Multiple Tonguing for Trombonists
- PDF of Music Examples in this Article
- More Pedagogical Resources at Dr. David Mathie's YouTube Channel
As trombone players, we are expected to tongue whatever is put in front of us, assuming we don't need to move our slides much when things get fast. Joking aside, brass players need to accommodate passages that are too rapid to tongue using the normal "Tah" syllable. To do this we use multiple tonguing.
To understand how this tonguing works, clap quarter notes at the speed of ♩ = 108 and say "Tah" in sixteenth notes. Next do the same at ♩ = 112, then ♩ = 116 until it just can't be done. That tempo, usually around ♩ = 120, can be considered your "break point"; beyond that, your tongue simply can't move any faster.
This is where we change to the "Kah" syllable, allowing our tongue to move in a front-to-back motion. Try the same exercise as above saying "Tah-Kah-Tah-Kah" (from now on written T-K-T-K) and you can see how easy it is; our "break point" is now far beyond ♩ = 120.
Brass players use two kinds of multiple tongue: double tonguing for duplets, using the syllables TK TK TK TK, and triple tonguing for triplets, using the syllables TTK TTK TTK TTK. Note that there are some disagreements about the triple tongue articulation that I'll address later.
The two examples below show the articulations used for rapid duplets (double tongue) and triplets (triple tongue):
Learning The Multiple Tongue Syllables
I learned how to double tongue during the first rehearsal of a junior high school honor band, where we began with Joseph Wilcox Jenkin's American Overture (what was that conductor thinking?) at full-speed-ahead tempo. If you don't know the piece, the music is marked Allegro molto and the brass have extended and exposed sixteenth-note passages. I decided the piece couldn't be played until the trombonist next to me asked if I knew how to double tongue. I didn't, but by the end of the week I managed to teach myself a weak version.
I don't recommend learning it that way (or jumping into the deep end of the pool to learn how to swim, etc.). Multiple tonguing is best begun well before you need it; I would suggest somewhere in the fourth to fifth year of playing (or, a month before you start the American Overture). Two things are very important when you start this new articulation:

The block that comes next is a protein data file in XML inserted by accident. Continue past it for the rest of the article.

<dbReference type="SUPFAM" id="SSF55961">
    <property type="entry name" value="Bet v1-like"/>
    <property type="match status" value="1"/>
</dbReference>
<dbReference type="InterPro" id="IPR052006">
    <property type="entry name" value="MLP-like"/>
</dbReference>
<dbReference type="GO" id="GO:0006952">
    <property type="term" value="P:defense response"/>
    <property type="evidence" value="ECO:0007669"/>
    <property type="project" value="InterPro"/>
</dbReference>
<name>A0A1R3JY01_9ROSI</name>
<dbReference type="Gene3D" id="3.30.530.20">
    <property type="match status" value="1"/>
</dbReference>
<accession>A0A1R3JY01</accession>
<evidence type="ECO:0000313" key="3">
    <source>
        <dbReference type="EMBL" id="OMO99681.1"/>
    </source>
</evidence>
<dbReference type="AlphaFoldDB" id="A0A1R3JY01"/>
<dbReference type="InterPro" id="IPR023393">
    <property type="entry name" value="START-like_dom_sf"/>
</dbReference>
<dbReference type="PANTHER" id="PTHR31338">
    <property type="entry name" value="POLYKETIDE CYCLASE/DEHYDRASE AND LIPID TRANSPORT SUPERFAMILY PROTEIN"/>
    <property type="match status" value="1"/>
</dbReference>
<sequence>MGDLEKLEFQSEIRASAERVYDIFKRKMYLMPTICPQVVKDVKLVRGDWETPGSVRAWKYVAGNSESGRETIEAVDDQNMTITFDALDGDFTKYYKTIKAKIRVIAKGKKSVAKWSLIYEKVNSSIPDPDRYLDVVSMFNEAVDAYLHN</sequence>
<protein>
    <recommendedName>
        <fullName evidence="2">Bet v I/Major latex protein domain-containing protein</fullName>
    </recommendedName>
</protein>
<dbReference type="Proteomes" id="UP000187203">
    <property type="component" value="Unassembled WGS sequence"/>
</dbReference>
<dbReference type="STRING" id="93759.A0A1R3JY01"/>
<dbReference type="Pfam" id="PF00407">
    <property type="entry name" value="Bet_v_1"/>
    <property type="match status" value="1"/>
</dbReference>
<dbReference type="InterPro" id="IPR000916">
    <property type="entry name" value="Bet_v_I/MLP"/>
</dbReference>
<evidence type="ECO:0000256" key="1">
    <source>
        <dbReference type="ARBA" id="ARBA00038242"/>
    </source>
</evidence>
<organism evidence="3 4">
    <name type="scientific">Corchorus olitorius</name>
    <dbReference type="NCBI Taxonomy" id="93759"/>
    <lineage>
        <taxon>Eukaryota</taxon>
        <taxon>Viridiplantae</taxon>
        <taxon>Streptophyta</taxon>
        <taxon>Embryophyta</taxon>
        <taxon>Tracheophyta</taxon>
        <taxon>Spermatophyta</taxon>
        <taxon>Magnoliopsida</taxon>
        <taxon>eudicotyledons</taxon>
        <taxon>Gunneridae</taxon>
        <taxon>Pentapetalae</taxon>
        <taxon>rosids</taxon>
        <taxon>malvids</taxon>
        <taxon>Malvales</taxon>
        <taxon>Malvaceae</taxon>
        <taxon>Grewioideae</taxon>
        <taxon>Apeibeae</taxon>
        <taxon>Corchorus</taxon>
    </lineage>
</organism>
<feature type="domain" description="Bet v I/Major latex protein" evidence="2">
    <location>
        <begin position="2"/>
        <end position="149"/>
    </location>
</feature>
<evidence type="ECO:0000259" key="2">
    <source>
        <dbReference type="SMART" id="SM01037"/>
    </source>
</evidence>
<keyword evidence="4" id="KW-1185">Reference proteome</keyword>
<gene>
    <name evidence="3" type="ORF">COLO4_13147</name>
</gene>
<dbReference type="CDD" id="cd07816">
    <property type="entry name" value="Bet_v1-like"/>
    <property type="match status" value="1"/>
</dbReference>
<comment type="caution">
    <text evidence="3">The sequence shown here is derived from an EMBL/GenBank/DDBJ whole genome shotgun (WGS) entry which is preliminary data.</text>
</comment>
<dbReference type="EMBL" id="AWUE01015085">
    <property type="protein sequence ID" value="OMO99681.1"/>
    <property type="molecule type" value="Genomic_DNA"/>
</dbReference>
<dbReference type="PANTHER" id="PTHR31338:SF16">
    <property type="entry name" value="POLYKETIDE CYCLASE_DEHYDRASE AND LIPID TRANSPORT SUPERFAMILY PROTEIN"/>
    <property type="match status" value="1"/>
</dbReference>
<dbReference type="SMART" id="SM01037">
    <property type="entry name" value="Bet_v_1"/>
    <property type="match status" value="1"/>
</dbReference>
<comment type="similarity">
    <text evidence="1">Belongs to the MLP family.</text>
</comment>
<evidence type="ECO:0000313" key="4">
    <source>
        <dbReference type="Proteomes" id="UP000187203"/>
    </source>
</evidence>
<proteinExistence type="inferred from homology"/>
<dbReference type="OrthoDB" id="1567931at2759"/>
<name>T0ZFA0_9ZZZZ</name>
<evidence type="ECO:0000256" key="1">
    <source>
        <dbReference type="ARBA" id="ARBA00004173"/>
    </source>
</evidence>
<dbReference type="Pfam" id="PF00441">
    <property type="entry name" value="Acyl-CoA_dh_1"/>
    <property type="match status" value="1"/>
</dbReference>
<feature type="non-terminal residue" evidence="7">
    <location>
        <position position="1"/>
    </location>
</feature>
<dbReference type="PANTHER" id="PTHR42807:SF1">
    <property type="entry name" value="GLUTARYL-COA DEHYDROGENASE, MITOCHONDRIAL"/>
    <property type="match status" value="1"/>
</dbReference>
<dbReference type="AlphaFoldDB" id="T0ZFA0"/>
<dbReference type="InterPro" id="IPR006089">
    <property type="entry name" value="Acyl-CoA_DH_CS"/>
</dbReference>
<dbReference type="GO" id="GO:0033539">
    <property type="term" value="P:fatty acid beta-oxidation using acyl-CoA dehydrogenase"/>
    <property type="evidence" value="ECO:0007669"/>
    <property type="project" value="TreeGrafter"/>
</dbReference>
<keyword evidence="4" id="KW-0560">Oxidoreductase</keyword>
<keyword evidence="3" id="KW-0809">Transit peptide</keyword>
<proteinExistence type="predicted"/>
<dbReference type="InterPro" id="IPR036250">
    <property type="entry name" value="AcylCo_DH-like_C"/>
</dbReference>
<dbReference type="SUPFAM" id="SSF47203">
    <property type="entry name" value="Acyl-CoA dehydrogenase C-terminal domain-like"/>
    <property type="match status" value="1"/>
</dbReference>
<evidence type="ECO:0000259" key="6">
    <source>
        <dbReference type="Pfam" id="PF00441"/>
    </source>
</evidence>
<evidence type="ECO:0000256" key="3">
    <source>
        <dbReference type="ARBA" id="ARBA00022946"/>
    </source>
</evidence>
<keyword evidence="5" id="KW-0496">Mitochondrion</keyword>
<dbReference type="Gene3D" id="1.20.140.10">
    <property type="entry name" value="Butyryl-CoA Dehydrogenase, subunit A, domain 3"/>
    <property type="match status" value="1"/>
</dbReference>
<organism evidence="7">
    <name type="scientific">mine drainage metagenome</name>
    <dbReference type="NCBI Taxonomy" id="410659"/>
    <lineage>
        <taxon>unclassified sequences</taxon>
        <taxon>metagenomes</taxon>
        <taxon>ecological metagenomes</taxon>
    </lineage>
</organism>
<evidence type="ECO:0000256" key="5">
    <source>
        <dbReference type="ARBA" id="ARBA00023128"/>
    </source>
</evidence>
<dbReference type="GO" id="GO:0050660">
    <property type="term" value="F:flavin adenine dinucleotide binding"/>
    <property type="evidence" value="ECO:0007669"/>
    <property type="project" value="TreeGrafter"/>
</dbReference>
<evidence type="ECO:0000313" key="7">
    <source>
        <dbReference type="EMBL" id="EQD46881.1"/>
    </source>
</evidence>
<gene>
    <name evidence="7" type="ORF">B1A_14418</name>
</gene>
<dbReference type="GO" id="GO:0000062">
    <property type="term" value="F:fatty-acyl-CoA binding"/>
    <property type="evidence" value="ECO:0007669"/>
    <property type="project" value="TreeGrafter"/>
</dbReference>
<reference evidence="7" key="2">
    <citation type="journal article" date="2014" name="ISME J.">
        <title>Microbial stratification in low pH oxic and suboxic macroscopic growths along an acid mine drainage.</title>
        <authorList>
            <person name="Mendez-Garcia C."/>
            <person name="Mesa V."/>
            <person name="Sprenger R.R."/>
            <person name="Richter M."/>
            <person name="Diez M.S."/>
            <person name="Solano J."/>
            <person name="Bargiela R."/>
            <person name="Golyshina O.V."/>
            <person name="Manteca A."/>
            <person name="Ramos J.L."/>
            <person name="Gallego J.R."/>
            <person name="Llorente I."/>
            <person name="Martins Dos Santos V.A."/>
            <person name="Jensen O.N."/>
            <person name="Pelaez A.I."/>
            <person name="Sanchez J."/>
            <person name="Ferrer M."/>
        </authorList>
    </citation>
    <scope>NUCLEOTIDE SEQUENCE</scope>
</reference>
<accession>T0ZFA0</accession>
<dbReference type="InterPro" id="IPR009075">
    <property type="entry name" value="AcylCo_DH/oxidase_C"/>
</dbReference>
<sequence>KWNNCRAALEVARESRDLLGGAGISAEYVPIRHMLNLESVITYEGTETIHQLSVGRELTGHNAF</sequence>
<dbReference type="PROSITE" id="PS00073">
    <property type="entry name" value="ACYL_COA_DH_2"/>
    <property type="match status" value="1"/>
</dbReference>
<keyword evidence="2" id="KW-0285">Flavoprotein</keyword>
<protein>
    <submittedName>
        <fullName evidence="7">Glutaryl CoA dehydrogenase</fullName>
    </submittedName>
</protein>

First, make sure you start slowly to develop a strong K syllable, just as strong as your T. Many brass players learn to double tongue at a tempo so fast they learn a weak K syllable and that problem never improves.
Second, create an "overlap" area where you can easily switch back and forth between single tonguing and double tonguing. The area usually begins at sixteenth notes between ♩ = 108 and goes to quarter note = 132, and creating it will prevent you from having a gap in your playing where you cannot single tongue above ♩ = 108 or double tongue below ♩ = 132.
Another advantage to these suggestions is that often tempos change: you may have practiced a passage single-tongued in rehearsals that, in concert, suddenly needs to be double-tongued (conductors get nervous!).
Here is an exercise designed to learn the double tongue articulation and develop a strong K syllable.
For this exercise, start on a middle F (step 1) and begin the measure slowly and loudly at ♩ = 80, with a hard tongue on each syllable. Next, do the same with the K syllable (step 2). Continue on through step 5 and make sure that each step sounds exactly the same. It will not sound musical, and will necessitate almost "kicking" the K syllable, but the idea is to develop front-to-back TK motion where both syllables match. I would suggest doing this with a metronome for about five minutes a day, repeating it above and below the F3, and keeping the initial tempo for a few days. Then, move the metronome up one notch and repeat at this tempo. Increase the speed until you have reached the upper limit of ♩ = 200.